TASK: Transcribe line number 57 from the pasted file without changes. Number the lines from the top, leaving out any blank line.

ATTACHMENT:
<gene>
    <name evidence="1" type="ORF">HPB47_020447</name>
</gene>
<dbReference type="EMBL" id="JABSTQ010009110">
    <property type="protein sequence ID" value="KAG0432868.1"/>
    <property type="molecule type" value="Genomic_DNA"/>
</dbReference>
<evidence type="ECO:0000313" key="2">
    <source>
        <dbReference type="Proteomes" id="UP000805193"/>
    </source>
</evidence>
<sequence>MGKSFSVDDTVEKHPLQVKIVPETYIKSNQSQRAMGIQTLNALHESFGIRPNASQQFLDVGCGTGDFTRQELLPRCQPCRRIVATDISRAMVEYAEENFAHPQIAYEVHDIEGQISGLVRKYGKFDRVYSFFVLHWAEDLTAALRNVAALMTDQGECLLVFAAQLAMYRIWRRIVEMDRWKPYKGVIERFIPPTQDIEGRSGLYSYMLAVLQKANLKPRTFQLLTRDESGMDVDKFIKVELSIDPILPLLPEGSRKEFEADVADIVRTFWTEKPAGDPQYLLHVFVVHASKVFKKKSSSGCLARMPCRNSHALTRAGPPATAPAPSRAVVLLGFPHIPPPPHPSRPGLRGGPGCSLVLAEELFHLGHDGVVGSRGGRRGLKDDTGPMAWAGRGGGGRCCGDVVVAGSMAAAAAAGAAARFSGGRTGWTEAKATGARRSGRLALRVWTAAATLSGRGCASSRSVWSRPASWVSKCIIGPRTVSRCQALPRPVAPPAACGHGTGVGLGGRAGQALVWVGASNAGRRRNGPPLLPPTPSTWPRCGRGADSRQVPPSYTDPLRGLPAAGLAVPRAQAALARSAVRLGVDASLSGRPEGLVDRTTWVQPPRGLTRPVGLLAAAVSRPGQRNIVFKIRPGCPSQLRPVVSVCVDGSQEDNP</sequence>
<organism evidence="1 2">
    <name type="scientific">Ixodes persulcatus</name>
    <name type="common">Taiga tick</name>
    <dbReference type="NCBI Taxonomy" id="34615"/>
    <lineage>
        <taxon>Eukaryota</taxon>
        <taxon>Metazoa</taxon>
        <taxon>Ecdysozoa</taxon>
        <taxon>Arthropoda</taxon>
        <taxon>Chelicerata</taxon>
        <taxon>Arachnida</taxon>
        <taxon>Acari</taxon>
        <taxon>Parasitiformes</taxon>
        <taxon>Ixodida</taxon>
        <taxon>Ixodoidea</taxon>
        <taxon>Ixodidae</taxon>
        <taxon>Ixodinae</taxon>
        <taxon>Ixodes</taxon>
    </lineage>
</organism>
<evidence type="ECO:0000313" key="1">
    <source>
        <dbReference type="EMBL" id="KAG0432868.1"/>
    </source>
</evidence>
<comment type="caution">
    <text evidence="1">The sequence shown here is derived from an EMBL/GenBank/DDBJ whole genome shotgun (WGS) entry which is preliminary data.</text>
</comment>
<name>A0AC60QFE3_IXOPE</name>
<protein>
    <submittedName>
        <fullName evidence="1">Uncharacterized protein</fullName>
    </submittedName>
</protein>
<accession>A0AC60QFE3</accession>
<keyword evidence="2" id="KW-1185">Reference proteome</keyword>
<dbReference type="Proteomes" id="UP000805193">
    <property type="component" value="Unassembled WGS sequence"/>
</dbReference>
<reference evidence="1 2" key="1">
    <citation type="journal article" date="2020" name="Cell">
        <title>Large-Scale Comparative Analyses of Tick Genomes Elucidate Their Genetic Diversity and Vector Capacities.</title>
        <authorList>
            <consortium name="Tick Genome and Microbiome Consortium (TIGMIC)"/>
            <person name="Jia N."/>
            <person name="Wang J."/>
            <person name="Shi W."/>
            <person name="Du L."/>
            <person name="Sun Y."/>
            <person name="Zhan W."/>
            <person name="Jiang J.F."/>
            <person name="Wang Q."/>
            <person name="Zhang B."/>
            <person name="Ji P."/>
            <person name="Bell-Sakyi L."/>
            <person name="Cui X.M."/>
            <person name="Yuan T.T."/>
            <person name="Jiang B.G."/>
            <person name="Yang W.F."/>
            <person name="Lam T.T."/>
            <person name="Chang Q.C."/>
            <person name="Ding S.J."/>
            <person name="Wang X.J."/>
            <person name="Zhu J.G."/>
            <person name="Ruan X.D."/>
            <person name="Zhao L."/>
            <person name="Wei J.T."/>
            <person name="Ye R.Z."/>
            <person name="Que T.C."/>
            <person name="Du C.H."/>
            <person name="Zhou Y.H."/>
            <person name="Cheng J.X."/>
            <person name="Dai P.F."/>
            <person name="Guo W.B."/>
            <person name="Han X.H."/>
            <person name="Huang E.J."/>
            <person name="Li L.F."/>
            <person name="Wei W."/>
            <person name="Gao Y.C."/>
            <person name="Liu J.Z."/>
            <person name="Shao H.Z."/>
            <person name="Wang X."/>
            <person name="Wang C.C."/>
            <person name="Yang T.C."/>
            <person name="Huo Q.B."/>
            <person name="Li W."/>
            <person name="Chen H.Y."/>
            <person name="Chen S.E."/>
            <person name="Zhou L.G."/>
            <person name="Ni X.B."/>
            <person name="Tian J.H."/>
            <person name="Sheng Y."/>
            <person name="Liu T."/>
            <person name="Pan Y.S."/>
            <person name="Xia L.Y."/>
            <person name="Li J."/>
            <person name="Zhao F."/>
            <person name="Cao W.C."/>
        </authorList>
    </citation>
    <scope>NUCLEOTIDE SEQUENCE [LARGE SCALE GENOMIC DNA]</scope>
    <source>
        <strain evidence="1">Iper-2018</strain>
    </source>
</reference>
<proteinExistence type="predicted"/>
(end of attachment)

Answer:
            <consortium name="Tick Genome and Microbiome Consortium (TIGMIC)"/>